Content MarketingWeb 2.0 has enabled key industries to innovate in very engaging ways. Mydeco.com is just one example of how one player in the home renovations / furnishings industry has bought together a large range of products and combined it with inspiring ideas, 3D design tools and a plethora of community functionality. This provides DIY lovers with complete support throughout the renovation process and several reasons to revisit the mydeco site on an ongoing basis. Whilst the fashion industry has seen the rise of many social fashion sharing sites and community based applications. One such example is Kaboodle.com which enables shoppers to share and discuss the latest fashion along with finding the best prices online.

So what has this got to do with the travel industry right? Travel has one important ingredient that both the home renovations and fashion industry has – consumer passion. Consumers are passionate about discussing their travel experiences and planning their next getaway – but to date I am yet to see leading travel retailers and aggregators in Australia really tap into this and use it to improve brand engagement.

Thus I ultimately believe the travel industry must now push beyond reviews and ratings and differentiate their site through innovative content and tools to provide a truly engaging experience and develop deeper relationships with their consumers.

Those that do could prosper the most in the Australian market in the coming years.

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Content Marketing – In Vogue

Online Content Strategy

In the past when brands were trusted it was enough for marketers to develop brand messages and channel these to market through tried and tested communication channels. Nowadays however consumer cynicism of brands and a lack of trust has meant that push marketing is becoming increasingly difficult. Thus in a world where concepts such as engagement and co-creation of brand experiences are key – content marketing is in vogue.

So what is content marketing?

Content marketing is not simply the creation of a perfectly written piece of copy about a brand or product. Rather content marketing is about providing consumers with valuable information/tools to help them solve problems and make decisions. The creation of content is obviously not a new concept however web 2.0 has created an explosion of new media channels, information, user generated content, etc. all of which are taking content marketing to another level entirely. Thus in this world the brands set to dominate will be those who become publishers and through content provide a truly compelling and engaging brand experience.

After spending the last 18 months building an effective content strategy I will cover the topic of content innovation and my 3 key guiding principles.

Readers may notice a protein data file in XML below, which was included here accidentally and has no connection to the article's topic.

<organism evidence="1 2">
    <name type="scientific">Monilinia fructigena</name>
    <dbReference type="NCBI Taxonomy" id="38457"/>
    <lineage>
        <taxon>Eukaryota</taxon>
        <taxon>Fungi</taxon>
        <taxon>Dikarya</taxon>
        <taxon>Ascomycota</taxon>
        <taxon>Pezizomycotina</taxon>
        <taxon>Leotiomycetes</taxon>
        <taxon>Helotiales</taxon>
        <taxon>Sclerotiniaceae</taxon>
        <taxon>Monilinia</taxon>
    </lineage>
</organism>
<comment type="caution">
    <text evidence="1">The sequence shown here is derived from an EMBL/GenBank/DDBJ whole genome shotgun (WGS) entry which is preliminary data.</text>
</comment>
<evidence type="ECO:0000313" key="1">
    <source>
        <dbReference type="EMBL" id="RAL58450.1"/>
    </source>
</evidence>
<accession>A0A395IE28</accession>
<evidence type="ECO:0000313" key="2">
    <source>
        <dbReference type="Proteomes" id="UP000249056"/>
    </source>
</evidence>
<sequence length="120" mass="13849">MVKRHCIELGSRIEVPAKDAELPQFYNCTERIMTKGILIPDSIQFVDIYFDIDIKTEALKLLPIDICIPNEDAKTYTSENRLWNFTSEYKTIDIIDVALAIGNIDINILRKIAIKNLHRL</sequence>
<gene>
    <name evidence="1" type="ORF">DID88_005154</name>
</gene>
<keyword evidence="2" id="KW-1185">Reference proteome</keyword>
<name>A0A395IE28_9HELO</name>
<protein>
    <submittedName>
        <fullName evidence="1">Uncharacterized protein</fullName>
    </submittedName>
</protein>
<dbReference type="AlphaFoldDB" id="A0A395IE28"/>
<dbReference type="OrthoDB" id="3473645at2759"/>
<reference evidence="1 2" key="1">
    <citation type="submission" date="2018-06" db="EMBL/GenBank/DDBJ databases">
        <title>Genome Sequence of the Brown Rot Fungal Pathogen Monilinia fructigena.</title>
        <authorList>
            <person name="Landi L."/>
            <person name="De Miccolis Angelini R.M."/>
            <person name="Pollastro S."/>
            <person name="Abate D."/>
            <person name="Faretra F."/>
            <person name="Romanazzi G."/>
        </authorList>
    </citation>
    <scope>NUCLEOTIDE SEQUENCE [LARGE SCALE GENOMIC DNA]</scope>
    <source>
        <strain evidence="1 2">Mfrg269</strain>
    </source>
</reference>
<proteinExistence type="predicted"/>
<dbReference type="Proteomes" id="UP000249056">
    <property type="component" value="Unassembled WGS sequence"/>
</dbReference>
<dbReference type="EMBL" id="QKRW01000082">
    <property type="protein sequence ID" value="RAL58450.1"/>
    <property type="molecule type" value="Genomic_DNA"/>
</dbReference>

1. Content Source

Online content strategyTo create truly compelling and engaging content, brands must push beyond the marketing department. Remember the web is already saturated with content thus organisations need to consider how they are going to develop content that is better than what is already on offer. Content innovation is all about identifying resources available that can be leveraged or re-packaged to provide something unique to the market.

Internally organisations have a plethora of resources and tools that can be exploited to innovate these include utilising internal industry experts, analysing market and product purchase trends, reviewing consumer intelligence and identifying insight from web analytics.

Usually however internal sources are not enough. Organisations must extend content creation beyond organisational boundaries to get a more well rounded view on key content themes. External sources can come through the development of strategic partnerships in related fields, forging relationships with leading industry experts and authorative figures in the social media space, leveraging channel partners and clients or through primary and secondary research.

2. Content Presentation

The second important consideration within the content innovation process is how content will be presented. Organisations may have interesting and compelling content however if it is not presented effectively it may not prove successful. Content presentation extends across several dimensions including;

• Content style and tone – A significant relationship exists between the way content is written or delivered and engagement
• Content Distribution Platforms – Web 2.0 is providing a plethora of new opportunities to distribute content or even re-package it in new ways for consumption.
• Content media formats – As consumers learn and engage in different ways providing content in various formats ie video and text can provide greater coverage.
Thus content marketers must not only rely on content sourcing but ensure key presentation elements are considered.

3. Content proposition

Online Content StrategyIt is very easy to embark on a content strategy without defining the benefits consumers will derive from this strategy. By defining content propositions early on within the content innovation process, organisations have a set of guiding themes that will deliver value to content consumers. Why is this important? When creating content, particularly when starved for ideas, it is easy to develop content which is outside the remit of what consumers would expect from your organisation. Before developing a content proposition conduct the following research;

• Review competitor content and define gaps
• Analyse successful publishers outside of your industry to define factors for success
• Review social new sites / forums and blogs to identify popular topics/themes within your industry
• Engage with your end consumers to determine the type of content they would like to receive.

By understanding the landscape through effective research you will then be better placed to develop your propositions that will differentiate your content in the market.

Do you think there are any Australian brands that are doing content marketing particularly well? Why not share them below.